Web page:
• What is the most important part of a magic trick?

  • June 17, 2019

  • As with any art form, there is a saying for this, as there are three parts. Practice, more practice, and even more practice.

    Resist the temptation to roll your eyes, believe me; I certainly did when I used to hear this. As unfortunately, no matter who you are, whether you’re a newcomer to the world of magic or a seasoned veteran with decades of experience, this still rings true.

    If you’ve ever seen a young magician performing or one who is trying a new effect out, it is undeniable when they haven’t put in the time to practice. This is because the performance will be jumpy and stilted, with odd pauses at strange moments, rushed parts at others and a lack of a continuous flow. These are the telltale signs that you should look out for in your performances.

    I have been guilty of committing all of these atrocities in my performances as I was learning to perform magic, and they each hide a particular aspect that was overlooked in practice. Imagine a singer who plays the guitar is trying to learn the song “Sweet Home Alabama”, one of my all-time favourite songs and the first I ever learnt to play, albeit poorly!

    When they first start, they will practice the notes, chords and progressions separately until they are all smooth and can flow from start to finish. Then they will bring them all together so they can play the whole song from start to finish. This is how a magician should practice his sleights, keeping the rest of the performance in mind so that the rhythm remains the same all the way through rather than picking up pace during the easy parts and slowing down at the “hard” parts.

    Then the performer would practice the singing, without the instrument, so they know the words and have the tempo in mind, noticing which parts roll off the tongue, where the tongue-twisting lyrics are, where the song rises and falls. This is akin to the patter you will be using. Admittedly, this stage is more appropriate if you are using a script that has been pre-written rather than your own, but you get the idea.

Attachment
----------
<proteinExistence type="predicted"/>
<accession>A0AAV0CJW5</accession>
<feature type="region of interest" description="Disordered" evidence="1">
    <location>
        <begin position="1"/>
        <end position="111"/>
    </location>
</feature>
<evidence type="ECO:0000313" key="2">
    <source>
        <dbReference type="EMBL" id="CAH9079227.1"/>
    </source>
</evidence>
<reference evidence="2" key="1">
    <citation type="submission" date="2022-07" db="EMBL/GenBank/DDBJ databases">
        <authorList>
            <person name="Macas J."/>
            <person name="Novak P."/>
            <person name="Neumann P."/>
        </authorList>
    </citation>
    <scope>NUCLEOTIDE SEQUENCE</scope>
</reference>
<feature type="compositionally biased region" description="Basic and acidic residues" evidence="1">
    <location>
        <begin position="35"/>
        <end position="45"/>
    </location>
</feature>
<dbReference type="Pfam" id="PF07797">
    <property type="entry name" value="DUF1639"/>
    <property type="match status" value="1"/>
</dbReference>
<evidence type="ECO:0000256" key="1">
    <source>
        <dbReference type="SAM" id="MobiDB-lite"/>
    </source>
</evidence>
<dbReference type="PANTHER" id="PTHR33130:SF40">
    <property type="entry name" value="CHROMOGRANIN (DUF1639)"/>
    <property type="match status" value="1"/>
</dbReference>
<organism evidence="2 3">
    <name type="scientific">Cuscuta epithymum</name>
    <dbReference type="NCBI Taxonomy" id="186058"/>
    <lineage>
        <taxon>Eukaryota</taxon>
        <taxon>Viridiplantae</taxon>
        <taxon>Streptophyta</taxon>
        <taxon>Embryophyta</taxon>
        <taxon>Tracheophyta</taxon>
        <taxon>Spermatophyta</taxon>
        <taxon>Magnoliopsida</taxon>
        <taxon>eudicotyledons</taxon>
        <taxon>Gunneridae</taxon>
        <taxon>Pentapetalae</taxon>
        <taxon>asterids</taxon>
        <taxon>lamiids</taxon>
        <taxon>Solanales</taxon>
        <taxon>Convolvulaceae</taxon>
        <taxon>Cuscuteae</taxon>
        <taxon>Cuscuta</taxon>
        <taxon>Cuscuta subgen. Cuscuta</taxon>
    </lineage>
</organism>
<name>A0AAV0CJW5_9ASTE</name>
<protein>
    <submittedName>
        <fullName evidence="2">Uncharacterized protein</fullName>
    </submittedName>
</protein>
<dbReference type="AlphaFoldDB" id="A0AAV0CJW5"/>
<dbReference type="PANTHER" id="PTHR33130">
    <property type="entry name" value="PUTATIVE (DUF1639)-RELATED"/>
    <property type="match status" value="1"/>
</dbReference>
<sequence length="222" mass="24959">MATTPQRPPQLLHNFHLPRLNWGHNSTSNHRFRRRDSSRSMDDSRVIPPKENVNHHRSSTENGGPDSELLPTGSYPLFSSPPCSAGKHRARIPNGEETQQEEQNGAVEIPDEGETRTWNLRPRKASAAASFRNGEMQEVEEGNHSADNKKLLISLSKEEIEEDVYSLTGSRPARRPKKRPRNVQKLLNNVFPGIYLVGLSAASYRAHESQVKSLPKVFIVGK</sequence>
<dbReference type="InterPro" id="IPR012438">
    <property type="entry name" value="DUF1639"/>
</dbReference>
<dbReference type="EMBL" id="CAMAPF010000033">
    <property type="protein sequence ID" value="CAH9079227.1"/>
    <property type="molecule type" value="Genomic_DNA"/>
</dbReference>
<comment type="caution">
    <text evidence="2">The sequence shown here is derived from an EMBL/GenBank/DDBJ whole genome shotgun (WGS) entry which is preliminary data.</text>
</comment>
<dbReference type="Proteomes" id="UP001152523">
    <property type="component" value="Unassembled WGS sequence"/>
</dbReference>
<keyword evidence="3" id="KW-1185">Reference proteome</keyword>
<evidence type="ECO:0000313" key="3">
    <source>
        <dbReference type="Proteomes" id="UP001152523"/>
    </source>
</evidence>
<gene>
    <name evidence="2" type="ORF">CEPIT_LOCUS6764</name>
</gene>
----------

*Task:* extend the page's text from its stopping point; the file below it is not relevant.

Finally, the two parts are brought together. I go very slowly at this part as if the tempo has slowed to a crawl so I can practice doing one thing with my hands while I say something completely different. This is a crucial part of the practice as you must get comfortable with doing one thing with your hands while saying something else, a surprisingly hard step, so watch out.

    After a bit of practice, you now have a song (magic effect) ready to practice. That wasn’t a typo; you’ve only just completed the first stage of practice. Now, you can practice the whole performance from start to finish. This is when I would practice facing a wall rather than a mirror, which is undoubtedly the obvious choice. Still, you should only use a mirror to check your sightlines and ensure that you will be correctly practising the move so as not to reveal anything to your audience.

    Practice this until you can comfortably perform the whole routine from start to finish smoothly. Smoothness is the key. I always remind myself and my students that slow is smooth, and smooth is fast. Once you’re comfortable with this part of the routine, without being too harsh on yourself, you will know when you’re ready to perform to a live audience.

    Performing to a live audience is the final part of practising. Your body will have a physiological reaction that you just can’t imitate unless you have an audience in front of you. You will need the risk of failure to loom over you as it will cause your brain to go haywire and trip you up. Don’t worry, take a deep breath and let your muscle memory take over. You’ve put in the practice to get to this stage, so you’re ready.

    This last stage of practice never ends, which is not a bad thing! So don’t let it get you down. Every time I perform, I learn a little bit more about the effects I’m performing. Maybe I pick up a new line from my audience or realise that one part isn’t working as well and I need to draw more attention to it so the joke or reveal doesn’t land flat. So don’t underestimate the importance of practising!

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